Thursday, December 10, 2015

17 to 01: Patterns of Force

Due to ongoing audio issues, here's a very early "Patterns of Force." It's unanimous this episode doesn't go hard enough against Nazis, but it does provide a great pretext to discuss current events. 

So is Star Trek progressive because it doesn't go in on Nazis, or is that where it fails in its generally progressive tone? If this is a failing, is Star Trek's greatest strength in just having these conversations so that, 48 years later, we can still talk about it and make it relevant? "Starting a conversation" is often the pretext desperately grasped when a career based on being inflammatory starts sinking; is Star Trek any different?

17 to 01 is available on iTunes. It updates Thursdays at 01:00 AM CT and Friday nights at 8:30 PM ET / 9:30 CT. We're also amazingly on Stitcher.


SkilTao said...

Commentary is spot-on.

I want to say it's weird how the main villain, the deputy fuhrer, gets so little characterization and so little action, but maybe that's intentional; maybe the less direct action we see him take, the easier it is for the audience to see him as the force behind all the sins of his faceless goons. The happy ending kind of hinges on him being solely responsible--the Enterprise doesn't really leave the three rebels in a position to oppose any cronies or co-conspirators.

The file cuts off midway through you reading the next episode's description.

I'm amused by Derek's reverse-echo. Acoustically, the delay between him and his echo would correspond to the size of the room he's in, so a negative delay means his room occupies negative space, right? (What? That technobabble wouldn't fly even on Voyager, you say?)

Oh yeah, I've now watched Chaos on the Bridge, and it doesn't have anything you don't already know.

VanVelding said...

He is kind of a cipher. Like, because he's been running things, the terrible things that the Ekosians have done can be attributed to him. He's just a Nazi. The focus of the story is on the effects of Gil's actions and it kinda acts like his death and repudiation are going to fix everything. Perhaps we're meant to assume that all of the Ekosians felt really guilty and just shook it off...despite the fact that from a historical perspective, their civilization's golden age coincided so closely with their persecution of the Zeons.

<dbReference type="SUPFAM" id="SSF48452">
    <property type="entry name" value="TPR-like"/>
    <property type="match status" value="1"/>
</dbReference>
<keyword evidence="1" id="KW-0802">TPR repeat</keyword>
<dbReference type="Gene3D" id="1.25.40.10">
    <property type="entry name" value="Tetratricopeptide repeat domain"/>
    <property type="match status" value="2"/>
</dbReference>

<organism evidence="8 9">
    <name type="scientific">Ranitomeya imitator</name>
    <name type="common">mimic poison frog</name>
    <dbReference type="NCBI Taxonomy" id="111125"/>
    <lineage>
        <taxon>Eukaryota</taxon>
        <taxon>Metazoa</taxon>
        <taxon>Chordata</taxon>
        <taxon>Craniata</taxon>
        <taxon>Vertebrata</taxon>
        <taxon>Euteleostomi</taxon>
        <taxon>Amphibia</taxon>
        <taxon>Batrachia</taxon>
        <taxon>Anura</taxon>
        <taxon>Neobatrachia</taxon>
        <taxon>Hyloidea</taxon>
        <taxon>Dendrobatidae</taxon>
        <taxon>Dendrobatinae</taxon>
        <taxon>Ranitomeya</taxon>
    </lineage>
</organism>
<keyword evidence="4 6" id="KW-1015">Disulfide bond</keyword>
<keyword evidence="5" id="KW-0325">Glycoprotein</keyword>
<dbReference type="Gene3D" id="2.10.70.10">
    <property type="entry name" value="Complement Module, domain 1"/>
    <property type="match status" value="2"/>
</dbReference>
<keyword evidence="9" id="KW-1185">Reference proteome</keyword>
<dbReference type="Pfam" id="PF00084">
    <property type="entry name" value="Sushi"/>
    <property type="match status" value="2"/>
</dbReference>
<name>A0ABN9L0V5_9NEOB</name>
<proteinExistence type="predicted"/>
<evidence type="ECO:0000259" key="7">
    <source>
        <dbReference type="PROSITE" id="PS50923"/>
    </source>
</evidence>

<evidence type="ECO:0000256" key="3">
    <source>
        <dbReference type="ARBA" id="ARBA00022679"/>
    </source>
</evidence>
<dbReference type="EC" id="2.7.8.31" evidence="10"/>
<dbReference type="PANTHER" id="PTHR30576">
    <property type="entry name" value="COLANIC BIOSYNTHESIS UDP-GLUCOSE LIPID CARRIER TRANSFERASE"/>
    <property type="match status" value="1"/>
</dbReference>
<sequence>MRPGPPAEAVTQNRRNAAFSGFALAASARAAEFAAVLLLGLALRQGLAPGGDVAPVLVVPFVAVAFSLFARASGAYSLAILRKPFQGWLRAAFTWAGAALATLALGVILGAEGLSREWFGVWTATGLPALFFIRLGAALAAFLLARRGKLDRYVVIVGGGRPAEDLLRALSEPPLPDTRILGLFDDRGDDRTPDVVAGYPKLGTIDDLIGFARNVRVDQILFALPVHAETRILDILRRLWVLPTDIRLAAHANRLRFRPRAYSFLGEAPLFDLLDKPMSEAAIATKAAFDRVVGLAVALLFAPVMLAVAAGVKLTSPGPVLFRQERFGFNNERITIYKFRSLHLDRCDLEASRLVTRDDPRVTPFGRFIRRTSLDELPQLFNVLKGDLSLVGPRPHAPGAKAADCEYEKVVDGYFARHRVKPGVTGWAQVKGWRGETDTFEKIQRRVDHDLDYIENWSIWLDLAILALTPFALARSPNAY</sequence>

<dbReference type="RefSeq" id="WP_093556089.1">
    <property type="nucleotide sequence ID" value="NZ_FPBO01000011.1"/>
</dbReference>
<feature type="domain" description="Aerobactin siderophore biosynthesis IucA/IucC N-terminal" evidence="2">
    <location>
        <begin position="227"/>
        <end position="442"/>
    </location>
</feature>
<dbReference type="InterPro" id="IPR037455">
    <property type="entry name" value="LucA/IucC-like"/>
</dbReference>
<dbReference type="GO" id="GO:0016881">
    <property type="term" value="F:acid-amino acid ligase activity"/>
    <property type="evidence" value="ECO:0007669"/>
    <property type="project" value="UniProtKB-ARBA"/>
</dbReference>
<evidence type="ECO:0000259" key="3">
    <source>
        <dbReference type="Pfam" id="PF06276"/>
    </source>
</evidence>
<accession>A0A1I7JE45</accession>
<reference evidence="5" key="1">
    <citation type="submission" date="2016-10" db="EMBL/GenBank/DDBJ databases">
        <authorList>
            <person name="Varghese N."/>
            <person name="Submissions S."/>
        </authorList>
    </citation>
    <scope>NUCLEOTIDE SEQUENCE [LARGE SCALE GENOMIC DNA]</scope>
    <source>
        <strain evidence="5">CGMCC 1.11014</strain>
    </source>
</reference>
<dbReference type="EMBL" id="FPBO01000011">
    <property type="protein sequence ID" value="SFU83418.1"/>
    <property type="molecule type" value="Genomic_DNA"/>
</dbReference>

That'll leave a mark.

We actually, today just changed up Derek's recording setup so that--and a number of audio issues--should dramatically improve in about...five weeks. Yikes, I need to get our buffer up.

I think the issue with the recording length is storage on m'site. I didn't think we were cutting it so close with storage. I gotta look into hosting for that and recut the episode in the meantime.

I feel fully vindicated that Chaos on the Bridge wasn't substantive. I'm getting a good head of steam going on being angry at Shatner and between that and the book he's writing about Leonard Nimoy...I need to take some ballpit time.

SkilTao said...

"Production just got easier" is always pleasant news.

I didn't consider the long-term cultural effects, good call. (Can't believe I forgot the word "cipher.")

Oh yeah, I meant to say, I could swear the "use a film crew as cover to assassinate the Fuhrer at an evening party" was in a recent-ish comedy movie, based on true events. I must have some wires crossed though because I can't track it down.

VanVelding said...

You might be thinking about the stoner flick starring the two stoners about killing the leader of North Korea. Forget what it was called. From what I heard it might not have been a comedy though.


SkilTao said...

Heh. Yeah, that might be it.